Noah’s pining for a skate. Since stepping off the ice at Parc Monseigneur-Nadeau’s outdoor rink, he’s been waiting to lace up again. Our regular morning outings at Cole Harbour Place aren’t happening for us this week.
His desire is palpable, bubbling, ready to burst. Noah usually pipes up once a day, “Papa, when are we going skating?” I don’t think we can wait until our next regular Cole Harbour date. I need to check other rink schedules for public skates.
In the absence of getting to the rink, Noah turns the family room and the upstairs hallway into his own private ice surfaces. This is a pretty standard move. They become the arenas for his beloved hockey games with myself, or Nellie-Rose as his doomed-to-lose opponents. The atmosphere here is quite heady with daily dosages of Olympic hockey and Noah’s own brand of early morning, mid-afternoon and evening indoor pick up games.
What is quite remarkable however is Noah’s invention of skates for floor surfaces. He fashions blades with Lego blocks and glides around the basement floor as if it was the most natural thing to do. By now I’m used to seeing Noah and Nellie on their multi-coloured blades but I continue to marvel at the inventiveness that has such transformative powers for Lego blocks. I no longer exclaim about the ingenuity of it all each time I see them but I still smile deeply at the imagination that makes this all possible.
Nellie-Rose is smitten with the new skating technology. She has no ‘real’ skates of her own and hasn’t been on the ice this year. These ‘skates’ put her and Noah on a level playing field. Her recent interest in hockey, gauged by her willingness to play with big brother, has gone through the roof.
The first series of the Lego skates was made with single blocks. Version 2.0 is made with double blocks making for a more comfortably fitting skate. There has also been some experimentation with the blades’ length. The longer blades are hinting at speed skates. Nellie is quite steady on her feet. She moves in an actual skating motion to get her and her Lego from place to place.
Noah takes his ‘skates’ to bed at night maybe in an effort to dream them into real blades. Our lad’s imaginarium is certainly hard at play. It’s great to see him fashioning the world around him and having fun in the process.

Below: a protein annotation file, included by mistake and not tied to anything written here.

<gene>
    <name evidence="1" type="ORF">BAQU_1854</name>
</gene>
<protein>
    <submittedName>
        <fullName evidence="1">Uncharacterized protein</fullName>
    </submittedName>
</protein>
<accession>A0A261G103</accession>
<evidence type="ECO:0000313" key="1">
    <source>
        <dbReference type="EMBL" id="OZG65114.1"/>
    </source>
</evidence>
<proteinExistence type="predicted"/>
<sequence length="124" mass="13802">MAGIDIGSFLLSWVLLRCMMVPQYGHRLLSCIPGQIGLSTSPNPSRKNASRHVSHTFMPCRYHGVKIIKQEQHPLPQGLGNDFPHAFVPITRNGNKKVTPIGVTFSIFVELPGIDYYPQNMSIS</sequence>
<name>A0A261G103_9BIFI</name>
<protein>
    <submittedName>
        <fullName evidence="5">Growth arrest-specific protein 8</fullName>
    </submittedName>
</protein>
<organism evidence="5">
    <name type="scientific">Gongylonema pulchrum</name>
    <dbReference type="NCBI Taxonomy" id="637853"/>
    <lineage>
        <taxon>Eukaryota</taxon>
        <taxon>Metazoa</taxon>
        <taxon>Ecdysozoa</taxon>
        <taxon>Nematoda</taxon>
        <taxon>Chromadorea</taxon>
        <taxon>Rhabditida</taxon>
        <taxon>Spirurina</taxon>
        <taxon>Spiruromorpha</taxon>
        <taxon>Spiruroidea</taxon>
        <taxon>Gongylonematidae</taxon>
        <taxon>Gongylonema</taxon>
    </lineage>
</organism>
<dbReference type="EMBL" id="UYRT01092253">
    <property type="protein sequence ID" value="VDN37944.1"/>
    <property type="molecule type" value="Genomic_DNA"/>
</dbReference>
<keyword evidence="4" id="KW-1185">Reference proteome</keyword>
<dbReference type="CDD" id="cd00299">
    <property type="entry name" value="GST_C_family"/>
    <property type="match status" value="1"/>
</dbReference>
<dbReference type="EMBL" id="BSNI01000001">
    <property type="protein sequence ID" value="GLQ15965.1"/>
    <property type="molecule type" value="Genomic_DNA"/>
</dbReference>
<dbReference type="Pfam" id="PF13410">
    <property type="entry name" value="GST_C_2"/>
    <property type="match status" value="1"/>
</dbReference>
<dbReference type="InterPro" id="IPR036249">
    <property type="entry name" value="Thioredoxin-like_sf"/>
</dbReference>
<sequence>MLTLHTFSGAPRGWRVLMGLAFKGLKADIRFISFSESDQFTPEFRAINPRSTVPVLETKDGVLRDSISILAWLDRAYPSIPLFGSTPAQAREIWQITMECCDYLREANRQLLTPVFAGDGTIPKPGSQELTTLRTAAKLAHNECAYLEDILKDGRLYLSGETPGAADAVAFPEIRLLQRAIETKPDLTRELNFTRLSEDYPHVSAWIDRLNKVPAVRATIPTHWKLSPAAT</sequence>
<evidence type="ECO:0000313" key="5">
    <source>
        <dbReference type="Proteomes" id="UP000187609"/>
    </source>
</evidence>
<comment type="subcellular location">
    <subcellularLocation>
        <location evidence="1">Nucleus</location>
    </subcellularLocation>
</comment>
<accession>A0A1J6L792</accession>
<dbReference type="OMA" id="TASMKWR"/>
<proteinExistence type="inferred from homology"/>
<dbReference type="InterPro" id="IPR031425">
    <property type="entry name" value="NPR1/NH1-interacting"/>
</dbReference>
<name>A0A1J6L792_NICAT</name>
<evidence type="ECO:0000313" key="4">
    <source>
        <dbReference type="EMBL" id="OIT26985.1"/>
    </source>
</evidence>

This morning he thumped me 10 – 4 in the Eastern Passage gold medal Olympic Classic. That’s right, he was Team Canada.
I’ve got to track down the manufacturer and get myself a pair of those specialty skates for our downstairs scrimmages. Maybe they’ll help me win a game or two.
Wheels, Wings and Wave got the crowds out to the Discovery Centre this weekend. When we left the special event for subscribed members, there was a line winding along Barrington St. waiting to get in.
Everyone came to see transportation themed LEGO creations that include the S.S. Titanic (approaching the 100th anniversary of its sinking), a space shuttle and vintage cars along with assorted trains, planes and helicopters.
There’s a Formula One car large enough for kids to sit in at the entrance. It’s sure fired to get little kids’ engines revvin’. Inside there are two six lane race tracks for legomobiles that the kids build on site. The racing ‘circuits’ are at kitty corners to each other just off the main exhibit area.
Noah was a racing fool at both stations. At the second, he assumed the starter role pulling the lever to lower the barrier that allowed the cars to start rolling down the incline. His happy smile was beaming as other racers looked to him to get things rolling. This is a fun for sure venue with the hands on racing and the gasps of wonder at the scale and precision of the incredible models.
We also met a family of three kids at the racing emporium who I had last seen on a Halifax – Ottawa flight in October. The biggest was a couple of years older than our lad. He was a sweetheart with Noah helping him reconstruct cars and opearte the race gate. Both of them had a good feeling with each other.
After about 35 minutes we mosey along to the second level to check out old favourites. There’s the big wooden truck that kids can climb in and sit behind the wheel, the sandbox with graders, dump trucks and other excellent types of heavy machinery, and the slippery and sticky at the same time bubble room.
Alexa was with us on our previous outing and tried to entice Noah into the spinning chair. It was one of her favourites as a kid. It was a convincing ‘no’ from Noah on several occasions that day. Alexa’s request must have softened him up though because he leaped into that chair and buckled his seat belt following our massive bubble fabrication party of two. It was spin city and we’re not talking politics.
We finally had to leave to go and pick up Alexa for a supper out in The Passage. I’m always happy to see her, give her a little squeeze and hear her latest news. Noah likes to tell her his own stories and play around with her cat TonTon when we drop by her place.
We’re on for at least one return visit of the LEGO exhibit. I for one would like to get in a little more racing time and go head to head with Noah – maybe a best four out of seven challenge – to determine the champion of the universe.
Thanks to the great staff who always have time to engage with the small ones and when the occasion permits to involve them in adventurous experiments like blasting off home made rockets. See you soon.